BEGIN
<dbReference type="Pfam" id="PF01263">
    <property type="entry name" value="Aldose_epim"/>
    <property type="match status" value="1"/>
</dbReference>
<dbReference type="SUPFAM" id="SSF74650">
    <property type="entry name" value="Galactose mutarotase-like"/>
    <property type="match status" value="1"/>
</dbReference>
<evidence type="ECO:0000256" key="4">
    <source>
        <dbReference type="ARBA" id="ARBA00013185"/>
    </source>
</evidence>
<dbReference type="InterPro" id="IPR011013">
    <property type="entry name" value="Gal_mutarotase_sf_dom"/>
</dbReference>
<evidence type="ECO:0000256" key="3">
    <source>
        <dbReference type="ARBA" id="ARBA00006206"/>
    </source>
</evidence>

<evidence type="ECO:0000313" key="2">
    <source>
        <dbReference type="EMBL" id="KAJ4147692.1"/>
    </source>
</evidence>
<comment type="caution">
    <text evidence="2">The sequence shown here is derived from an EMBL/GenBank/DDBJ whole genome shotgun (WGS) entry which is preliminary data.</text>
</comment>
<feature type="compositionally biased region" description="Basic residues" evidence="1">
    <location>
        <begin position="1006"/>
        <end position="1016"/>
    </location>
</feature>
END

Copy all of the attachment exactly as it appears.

<dbReference type="Pfam" id="PF01263">
    <property type="entry name" value="Aldose_epim"/>
    <property type="match status" value="1"/>
</dbReference>
<dbReference type="SUPFAM" id="SSF74650">
    <property type="entry name" value="Galactose mutarotase-like"/>
    <property type="match status" value="1"/>
</dbReference>
<evidence type="ECO:0000256" key="4">
    <source>
        <dbReference type="ARBA" id="ARBA00013185"/>
    </source>
</evidence>
<dbReference type="InterPro" id="IPR011013">
    <property type="entry name" value="Gal_mutarotase_sf_dom"/>
</dbReference>
<evidence type="ECO:0000256" key="3">
    <source>
        <dbReference type="ARBA" id="ARBA00006206"/>
    </source>
</evidence>

<evidence type="ECO:0000313" key="2">
    <source>
        <dbReference type="EMBL" id="KAJ4147692.1"/>
    </source>
</evidence>
<comment type="caution">
    <text evidence="2">The sequence shown here is derived from an EMBL/GenBank/DDBJ whole genome shotgun (WGS) entry which is preliminary data.</text>
</comment>
<feature type="compositionally biased region" description="Basic residues" evidence="1">
    <location>
        <begin position="1006"/>
        <end position="1016"/>
    </location>
</feature>